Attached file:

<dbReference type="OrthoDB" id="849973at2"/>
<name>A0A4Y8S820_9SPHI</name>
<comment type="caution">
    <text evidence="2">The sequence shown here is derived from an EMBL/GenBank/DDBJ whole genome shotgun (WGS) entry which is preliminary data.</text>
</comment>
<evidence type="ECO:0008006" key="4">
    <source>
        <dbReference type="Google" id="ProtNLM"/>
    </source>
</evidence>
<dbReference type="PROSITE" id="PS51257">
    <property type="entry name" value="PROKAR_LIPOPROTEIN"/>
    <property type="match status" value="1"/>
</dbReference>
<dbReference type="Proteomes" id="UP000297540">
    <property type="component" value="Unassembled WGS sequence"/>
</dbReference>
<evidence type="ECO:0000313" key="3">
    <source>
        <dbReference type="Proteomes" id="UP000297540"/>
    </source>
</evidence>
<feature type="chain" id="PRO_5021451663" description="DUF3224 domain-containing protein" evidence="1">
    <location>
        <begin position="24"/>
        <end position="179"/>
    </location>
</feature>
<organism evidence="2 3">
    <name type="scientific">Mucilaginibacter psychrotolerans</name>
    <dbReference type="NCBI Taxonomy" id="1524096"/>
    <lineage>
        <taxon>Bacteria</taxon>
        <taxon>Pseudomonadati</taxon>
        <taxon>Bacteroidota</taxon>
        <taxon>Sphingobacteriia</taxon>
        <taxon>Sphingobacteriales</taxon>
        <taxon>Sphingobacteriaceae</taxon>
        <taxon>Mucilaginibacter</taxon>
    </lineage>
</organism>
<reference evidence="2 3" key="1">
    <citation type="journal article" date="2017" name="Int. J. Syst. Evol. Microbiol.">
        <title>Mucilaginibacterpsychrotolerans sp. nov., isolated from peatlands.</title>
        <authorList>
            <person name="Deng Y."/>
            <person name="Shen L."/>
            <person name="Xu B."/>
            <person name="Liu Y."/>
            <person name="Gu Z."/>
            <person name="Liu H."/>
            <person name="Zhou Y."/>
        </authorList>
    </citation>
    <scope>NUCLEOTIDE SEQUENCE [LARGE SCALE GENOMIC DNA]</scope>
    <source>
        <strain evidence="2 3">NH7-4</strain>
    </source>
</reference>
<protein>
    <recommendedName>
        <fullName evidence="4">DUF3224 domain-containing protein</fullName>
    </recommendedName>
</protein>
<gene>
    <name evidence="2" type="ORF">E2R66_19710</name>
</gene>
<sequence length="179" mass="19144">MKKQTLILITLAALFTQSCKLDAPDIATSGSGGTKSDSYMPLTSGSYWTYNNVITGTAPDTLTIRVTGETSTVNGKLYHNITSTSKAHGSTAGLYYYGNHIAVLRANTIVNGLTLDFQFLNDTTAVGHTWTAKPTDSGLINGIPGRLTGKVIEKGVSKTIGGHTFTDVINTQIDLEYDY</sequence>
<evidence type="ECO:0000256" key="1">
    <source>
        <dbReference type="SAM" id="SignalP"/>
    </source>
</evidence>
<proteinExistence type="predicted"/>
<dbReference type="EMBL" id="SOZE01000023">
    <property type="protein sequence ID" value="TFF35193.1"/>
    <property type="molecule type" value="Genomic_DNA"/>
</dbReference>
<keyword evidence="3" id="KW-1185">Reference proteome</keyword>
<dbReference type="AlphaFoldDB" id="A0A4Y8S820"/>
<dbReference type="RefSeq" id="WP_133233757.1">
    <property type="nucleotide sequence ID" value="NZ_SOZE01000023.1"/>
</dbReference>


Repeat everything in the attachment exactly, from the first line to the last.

<dbReference type="OrthoDB" id="849973at2"/>
<name>A0A4Y8S820_9SPHI</name>
<comment type="caution">
    <text evidence="2">The sequence shown here is derived from an EMBL/GenBank/DDBJ whole genome shotgun (WGS) entry which is preliminary data.</text>
</comment>
<evidence type="ECO:0008006" key="4">
    <source>
        <dbReference type="Google" id="ProtNLM"/>
    </source>
</evidence>
<dbReference type="PROSITE" id="PS51257">
    <property type="entry name" value="PROKAR_LIPOPROTEIN"/>
    <property type="match status" value="1"/>
</dbReference>
<dbReference type="Proteomes" id="UP000297540">
    <property type="component" value="Unassembled WGS sequence"/>
</dbReference>
<evidence type="ECO:0000313" key="3">
    <source>
        <dbReference type="Proteomes" id="UP000297540"/>
    </source>
</evidence>
<feature type="chain" id="PRO_5021451663" description="DUF3224 domain-containing protein" evidence="1">
    <location>
        <begin position="24"/>
        <end position="179"/>
    </location>
</feature>
<organism evidence="2 3">
    <name type="scientific">Mucilaginibacter psychrotolerans</name>
    <dbReference type="NCBI Taxonomy" id="1524096"/>
    <lineage>
        <taxon>Bacteria</taxon>
        <taxon>Pseudomonadati</taxon>
        <taxon>Bacteroidota</taxon>
        <taxon>Sphingobacteriia</taxon>
        <taxon>Sphingobacteriales</taxon>
        <taxon>Sphingobacteriaceae</taxon>
        <taxon>Mucilaginibacter</taxon>
    </lineage>
</organism>
<reference evidence="2 3" key="1">
    <citation type="journal article" date="2017" name="Int. J. Syst. Evol. Microbiol.">
        <title>Mucilaginibacterpsychrotolerans sp. nov., isolated from peatlands.</title>
        <authorList>
            <person name="Deng Y."/>
            <person name="Shen L."/>
            <person name="Xu B."/>
            <person name="Liu Y."/>
            <person name="Gu Z."/>
            <person name="Liu H."/>
            <person name="Zhou Y."/>
        </authorList>
    </citation>
    <scope>NUCLEOTIDE SEQUENCE [LARGE SCALE GENOMIC DNA]</scope>
    <source>
        <strain evidence="2 3">NH7-4</strain>
    </source>
</reference>
<protein>
    <recommendedName>
        <fullName evidence="4">DUF3224 domain-containing protein</fullName>
    </recommendedName>
</protein>
<gene>
    <name evidence="2" type="ORF">E2R66_19710</name>
</gene>
<sequence length="179" mass="19144">MKKQTLILITLAALFTQSCKLDAPDIATSGSGGTKSDSYMPLTSGSYWTYNNVITGTAPDTLTIRVTGETSTVNGKLYHNITSTSKAHGSTAGLYYYGNHIAVLRANTIVNGLTLDFQFLNDTTAVGHTWTAKPTDSGLINGIPGRLTGKVIEKGVSKTIGGHTFTDVINTQIDLEYDY</sequence>
<evidence type="ECO:0000256" key="1">
    <source>
        <dbReference type="SAM" id="SignalP"/>
    </source>
</evidence>
<proteinExistence type="predicted"/>
<dbReference type="EMBL" id="SOZE01000023">
    <property type="protein sequence ID" value="TFF35193.1"/>
    <property type="molecule type" value="Genomic_DNA"/>
</dbReference>
<keyword evidence="3" id="KW-1185">Reference proteome</keyword>
<dbReference type="AlphaFoldDB" id="A0A4Y8S820"/>
<dbReference type="RefSeq" id="WP_133233757.1">
    <property type="nucleotide sequence ID" value="NZ_SOZE01000023.1"/>
</dbReference>